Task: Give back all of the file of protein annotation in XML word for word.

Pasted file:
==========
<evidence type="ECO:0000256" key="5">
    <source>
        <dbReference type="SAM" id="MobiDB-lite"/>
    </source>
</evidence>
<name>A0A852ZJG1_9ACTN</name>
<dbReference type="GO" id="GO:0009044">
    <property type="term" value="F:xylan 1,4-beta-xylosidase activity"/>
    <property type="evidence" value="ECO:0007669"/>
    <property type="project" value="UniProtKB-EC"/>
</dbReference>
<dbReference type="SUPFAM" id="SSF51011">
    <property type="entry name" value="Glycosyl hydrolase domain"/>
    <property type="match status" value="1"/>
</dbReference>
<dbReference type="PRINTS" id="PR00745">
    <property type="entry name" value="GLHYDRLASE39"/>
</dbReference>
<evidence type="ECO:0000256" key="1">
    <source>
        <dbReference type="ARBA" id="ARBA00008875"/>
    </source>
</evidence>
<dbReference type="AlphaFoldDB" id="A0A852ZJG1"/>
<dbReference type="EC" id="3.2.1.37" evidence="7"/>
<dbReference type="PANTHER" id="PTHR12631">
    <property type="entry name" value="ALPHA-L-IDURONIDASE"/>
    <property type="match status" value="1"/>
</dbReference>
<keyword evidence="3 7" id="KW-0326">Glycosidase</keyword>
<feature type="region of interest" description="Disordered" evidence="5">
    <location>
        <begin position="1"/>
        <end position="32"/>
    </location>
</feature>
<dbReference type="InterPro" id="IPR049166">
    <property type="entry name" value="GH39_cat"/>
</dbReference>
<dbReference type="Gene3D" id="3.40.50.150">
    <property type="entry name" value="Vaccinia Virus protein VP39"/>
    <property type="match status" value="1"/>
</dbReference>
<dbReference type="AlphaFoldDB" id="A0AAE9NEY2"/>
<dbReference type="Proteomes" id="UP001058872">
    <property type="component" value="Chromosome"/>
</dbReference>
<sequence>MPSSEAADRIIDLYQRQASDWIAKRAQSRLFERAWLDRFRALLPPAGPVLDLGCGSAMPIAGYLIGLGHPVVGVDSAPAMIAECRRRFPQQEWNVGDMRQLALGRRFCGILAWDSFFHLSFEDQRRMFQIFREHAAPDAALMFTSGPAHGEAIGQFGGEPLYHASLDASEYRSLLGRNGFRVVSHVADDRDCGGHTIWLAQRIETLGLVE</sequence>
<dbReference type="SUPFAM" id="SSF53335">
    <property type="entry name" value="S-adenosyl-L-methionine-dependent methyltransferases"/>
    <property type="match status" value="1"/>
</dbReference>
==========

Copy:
<evidence type="ECO:0000256" key="5">
    <source>
        <dbReference type="SAM" id="MobiDB-lite"/>
    </source>
</evidence>
<name>A0A852ZJG1_9ACTN</name>
<dbReference type="GO" id="GO:0009044">
    <property type="term" value="F:xylan 1,4-beta-xylosidase activity"/>
    <property type="evidence" value="ECO:0007669"/>
    <property type="project" value="UniProtKB-EC"/>
</dbReference>
<dbReference type="SUPFAM" id="SSF51011">
    <property type="entry name" value="Glycosyl hydrolase domain"/>
    <property type="match status" value="1"/>
</dbReference>
<dbReference type="PRINTS" id="PR00745">
    <property type="entry name" value="GLHYDRLASE39"/>
</dbReference>
<evidence type="ECO:0000256" key="1">
    <source>
        <dbReference type="ARBA" id="ARBA00008875"/>
    </source>
</evidence>
<dbReference type="AlphaFoldDB" id="A0A852ZJG1"/>
<dbReference type="EC" id="3.2.1.37" evidence="7"/>
<dbReference type="PANTHER" id="PTHR12631">
    <property type="entry name" value="ALPHA-L-IDURONIDASE"/>
    <property type="match status" value="1"/>
</dbReference>
<keyword evidence="3 7" id="KW-0326">Glycosidase</keyword>
<feature type="region of interest" description="Disordered" evidence="5">
    <location>
        <begin position="1"/>
        <end position="32"/>
    </location>
</feature>
<dbReference type="InterPro" id="IPR049166">
    <property type="entry name" value="GH39_cat"/>
</dbReference>
<dbReference type="Gene3D" id="3.40.50.150">
    <property type="entry name" value="Vaccinia Virus protein VP39"/>
    <property type="match status" value="1"/>
</dbReference>
<dbReference type="AlphaFoldDB" id="A0AAE9NEY2"/>
<dbReference type="Proteomes" id="UP001058872">
    <property type="component" value="Chromosome"/>
</dbReference>
<sequence>MPSSEAADRIIDLYQRQASDWIAKRAQSRLFERAWLDRFRALLPPAGPVLDLGCGSAMPIAGYLIGLGHPVVGVDSAPAMIAECRRRFPQQEWNVGDMRQLALGRRFCGILAWDSFFHLSFEDQRRMFQIFREHAAPDAALMFTSGPAHGEAIGQFGGEPLYHASLDASEYRSLLGRNGFRVVSHVADDRDCGGHTIWLAQRIETLGLVE</sequence>
<dbReference type="SUPFAM" id="SSF53335">
    <property type="entry name" value="S-adenosyl-L-methionine-dependent methyltransferases"/>
    <property type="match status" value="1"/>
</dbReference>